Figure 5. Radiograph after barium follow-through in a 19-yearold woman who has had an ileoanal anastomosis with ileal reservoir, showing the large pelvic pouch. She became pregnant and has recently been delivered of her baby by caesarean section.
My series of patients treated in the last four years by ileoanal anastomosis, all with an ileal reservoir, is relatively small-just 22 cases-for I have been very selective in my use of the procedure until some of the outstanding technical problems have been solved. There were no operative deaths. Four cases have been done too recently for evaluation of function. In the 18 suitable for assessment, the result was poor in two (one of whom has had the neorectum and pouch removed), fair in six, good in six, and excellent in four (Fig. 5). But these ratings might well be raised on more prolonged follow-up. Rightly or wrongly, in no patient has intermittent intubation been practiced. Altogether, despite some failures and indifferent results, I would feel encouraged by these achievements to continue to use the operation in well-motivated patients.
From the evidence available, in the surgical management of ulcerative colitis for the present, attempts to avoid a conventional ileostomy are apparently fully justified in a proportion of the patients, provided certain precautions are observed. If the rectum is still present, the possibility of an ileorectal anastomosis or of an ileal reservoir and ileoanal anastomosis should be considered. If these operations are deemed unsuitable or have been unsuccessfully tried-or if the rectum has already been removed-a reservoir ileostomy may be contemplated as an alternative to an ordinary stoma. Naturally, the patient should be fully apprised in advance of the respective prospects of success and failure with these various operations.
SURGICAL MANAGEMENT OF ULCERATIVE CaLmS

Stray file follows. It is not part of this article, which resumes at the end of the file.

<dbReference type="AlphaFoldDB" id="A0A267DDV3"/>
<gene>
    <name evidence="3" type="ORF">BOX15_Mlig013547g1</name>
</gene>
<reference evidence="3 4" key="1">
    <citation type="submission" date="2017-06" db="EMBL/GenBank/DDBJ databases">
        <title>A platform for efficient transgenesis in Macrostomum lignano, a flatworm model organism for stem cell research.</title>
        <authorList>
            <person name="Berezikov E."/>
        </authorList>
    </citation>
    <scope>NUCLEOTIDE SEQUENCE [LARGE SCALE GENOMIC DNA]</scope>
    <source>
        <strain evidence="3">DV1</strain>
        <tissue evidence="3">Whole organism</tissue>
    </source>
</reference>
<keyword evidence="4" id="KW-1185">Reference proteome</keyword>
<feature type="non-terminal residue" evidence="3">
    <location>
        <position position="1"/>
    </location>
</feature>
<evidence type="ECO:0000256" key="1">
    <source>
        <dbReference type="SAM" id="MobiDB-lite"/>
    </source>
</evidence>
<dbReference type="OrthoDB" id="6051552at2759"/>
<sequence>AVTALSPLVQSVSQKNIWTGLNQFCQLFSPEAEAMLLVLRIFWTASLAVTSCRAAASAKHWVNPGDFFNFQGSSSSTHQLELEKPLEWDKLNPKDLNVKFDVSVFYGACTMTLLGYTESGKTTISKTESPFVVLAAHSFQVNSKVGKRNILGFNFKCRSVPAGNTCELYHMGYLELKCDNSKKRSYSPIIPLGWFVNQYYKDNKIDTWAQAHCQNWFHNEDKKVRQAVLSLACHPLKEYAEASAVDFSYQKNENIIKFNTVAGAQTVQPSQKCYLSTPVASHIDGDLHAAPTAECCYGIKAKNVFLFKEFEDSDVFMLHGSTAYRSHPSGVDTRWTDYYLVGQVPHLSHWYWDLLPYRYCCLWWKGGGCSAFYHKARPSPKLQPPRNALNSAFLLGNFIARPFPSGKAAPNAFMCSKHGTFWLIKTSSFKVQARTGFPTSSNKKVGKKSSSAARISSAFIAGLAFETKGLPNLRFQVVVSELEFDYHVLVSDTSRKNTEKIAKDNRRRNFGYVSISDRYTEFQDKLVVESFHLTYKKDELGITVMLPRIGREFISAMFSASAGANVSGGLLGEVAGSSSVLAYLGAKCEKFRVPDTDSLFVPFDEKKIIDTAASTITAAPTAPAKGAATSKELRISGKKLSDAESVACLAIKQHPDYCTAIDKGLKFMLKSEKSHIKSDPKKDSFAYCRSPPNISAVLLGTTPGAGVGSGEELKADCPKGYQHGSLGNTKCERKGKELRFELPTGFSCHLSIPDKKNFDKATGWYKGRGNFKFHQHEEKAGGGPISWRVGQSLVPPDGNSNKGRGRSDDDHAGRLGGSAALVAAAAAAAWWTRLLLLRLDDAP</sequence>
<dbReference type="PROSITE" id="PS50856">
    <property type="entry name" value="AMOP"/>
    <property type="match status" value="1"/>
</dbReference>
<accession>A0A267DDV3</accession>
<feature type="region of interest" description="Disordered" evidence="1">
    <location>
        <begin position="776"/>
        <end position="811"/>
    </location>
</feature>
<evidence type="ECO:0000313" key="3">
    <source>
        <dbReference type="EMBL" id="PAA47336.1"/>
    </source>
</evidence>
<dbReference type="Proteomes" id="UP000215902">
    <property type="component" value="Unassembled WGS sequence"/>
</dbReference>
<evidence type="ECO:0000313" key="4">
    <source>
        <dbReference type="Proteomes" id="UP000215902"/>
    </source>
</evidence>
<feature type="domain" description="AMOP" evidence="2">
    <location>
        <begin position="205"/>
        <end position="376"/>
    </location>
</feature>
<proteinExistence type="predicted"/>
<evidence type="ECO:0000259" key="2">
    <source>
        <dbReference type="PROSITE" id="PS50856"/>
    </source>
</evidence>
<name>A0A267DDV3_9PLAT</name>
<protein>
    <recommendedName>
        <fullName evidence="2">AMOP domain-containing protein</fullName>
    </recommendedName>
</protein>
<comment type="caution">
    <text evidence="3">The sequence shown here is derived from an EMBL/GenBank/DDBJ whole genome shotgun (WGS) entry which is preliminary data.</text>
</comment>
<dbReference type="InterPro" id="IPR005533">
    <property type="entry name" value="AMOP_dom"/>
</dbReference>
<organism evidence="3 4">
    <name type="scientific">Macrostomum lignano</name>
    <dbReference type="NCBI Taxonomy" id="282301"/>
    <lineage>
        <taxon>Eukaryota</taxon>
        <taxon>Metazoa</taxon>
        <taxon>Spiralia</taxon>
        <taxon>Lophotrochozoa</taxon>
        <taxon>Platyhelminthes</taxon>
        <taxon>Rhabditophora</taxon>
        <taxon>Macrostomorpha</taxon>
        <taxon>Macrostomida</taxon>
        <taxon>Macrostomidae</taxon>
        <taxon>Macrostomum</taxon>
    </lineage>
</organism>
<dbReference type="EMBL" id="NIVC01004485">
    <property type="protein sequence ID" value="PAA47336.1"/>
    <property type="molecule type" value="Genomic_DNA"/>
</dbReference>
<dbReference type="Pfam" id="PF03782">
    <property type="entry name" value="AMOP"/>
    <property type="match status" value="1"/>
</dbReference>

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31. Lane, R. H. S., and Parks, A. G.: Function of the anal sphincters after colo-anal anastomosis. Br. J. Surg., 64: 596, 1977. 32. Lindham, S., and Langercrantz, R.: Ulcerative colitis in childhood. Should the rectum be preserved at surgery? Long term results in 50 patients. Scand. J. Gastroenterol., 15: 123, 1980. 33. Lennard-Janes, J. E., Morson, B. C., Ritchie, J. K., et a!.: Cancer in colitis: Assessment of the individual risks by clinical and histological criteria. Gastroenterology, 73: 1280, 1977. 34. Mann, C. W.: Personal communication, 1981. 35. Martin, L. W., Lecoultre, C., and Schubert, W. K.: Total colectomy and mucosal proctectomy with preservation of continence in ulcerative colitis. Ann. Surg., 86: 477, 1977. 36. Martin, L. W.: Personal communication, 1980. 37. Morson, B. C., and Pang, L. S. C.: Rectal biopsy as an aid to cancer control in ulcerative colitis. Gut, 8: 423, 1967. 38. Nicholls, R. J., Belliveau, P., Neill, M., eta!.: Restorative proctocolectomy with ileal reservoir: A patho-physiological assessment. Gut, 22: 462, 1981. 39. Nissen, R.: Sitzungsberichte aus chirurgischen Gesellschaften: Berlinger Gesellschaft fiir Chirurgie: Sitzung 14. Nov. 1932. Zentralbl. Chir., 15: 888, 1933. 40. Parks, A. G., and Nicholls, R. J.: Proctocolectomy without ileostomy for ulcerative colitis. Br. Med. J., 2: 85, 1978. 41. Parks, A. G., Nicholls, R. J., and Belliveau, P.: Proctocolectomy with ileal reservoir and anal anastomosis. Br. J. Surg., 67: 533, 1980. 42. Peck, D.: Rectal mucosal replacement. Ann. Surg., 191: 294, 1980. 43. Peck, D. A., and Hallenbeck, G. A.: Faecal continence in the dog after replacement of rectal mucosa with ileal mucosa. Surg. Gynecol. Obstet., 149: 1312, 1964. 44. Pemberton, J. H., Kelly, K. A. and Phillips, S. F.: Achieving ileostomy continence with an indwelling stomal device. Surgery, 90: 336, 1981. 45. Ravitch, M. M.: Anal ileostomy with sphincter preservation in patients requiring total colectomy for benign conditions. Surgery, 24: 170, 1948. 46. Ravitch, M. M., and Sabiston, D. C., Jr.: Anal ileostomy with preservation of the sphincter: A proposed operation in patients requiring total colectomy for benign lesions. Surg. Gynecol. Obstet., 84: 1095, 1947. 47. Ravitch, M. M., and Handelsman, J. C.: One-stage resection of entire colon for ulcerative colitis and polypoid adenomatosis. Bull. Johns Hopkins Hosp., 88: 59, 1951. 48. Safaie-Shirazi, S., and Soper, R. T.: Endorectal pull-through procedure in the surgical treatment offamilial polyposis. J. Pediatr. Surg., 8: 711, 1973. 49. Schellerer, M.: Personal communication, 1976. 50. Telander, R. L., and Perrault, J.: Total colectomy with rectal mucosectomy and ileo-anal anastomosis for chronic ulcerative colitis in children and young adults. Mayo Clin. Proc., 55: 420, 1980. 51. Telander, R. L., and Perrault, J.: Colectomy with rectal mucosectomy and ileo-anal anastomosis in young patients. Arch. Surg., 116: 623, 1981. 52. Telander, R. L., Perrault, J., and Hoffman, A. D.: Early development of the neorectum by balloon dilatation after ileo-anal anastomosis (unpublished data), 1981. 53. Utsunomiya, J., lwana, T., Imajo, M. eta!.: Total colectomy, mucosal proctectomy and ileo-anal anastomosis. Dis. Colon Rectum, 23: 459, 1980. 54. Valiente, M. A., and Bacon, H. E.: Construction of pouch using pantaloon technique for pull-through of ileum following total colectomy: Report of experimental work and results. Am. J. Surg., 90: 742, 1955. 55. Wangensteen, 0. H., and Toon, R. W.: Primary resection of the colon and rectum with particular reference to cancer and ulcerative colitis. Am. J. Surg., 75: 384, 1948. Glebe House Clinic 5 Shaw Lane Leeds LS6, 4DH Yorkshire, England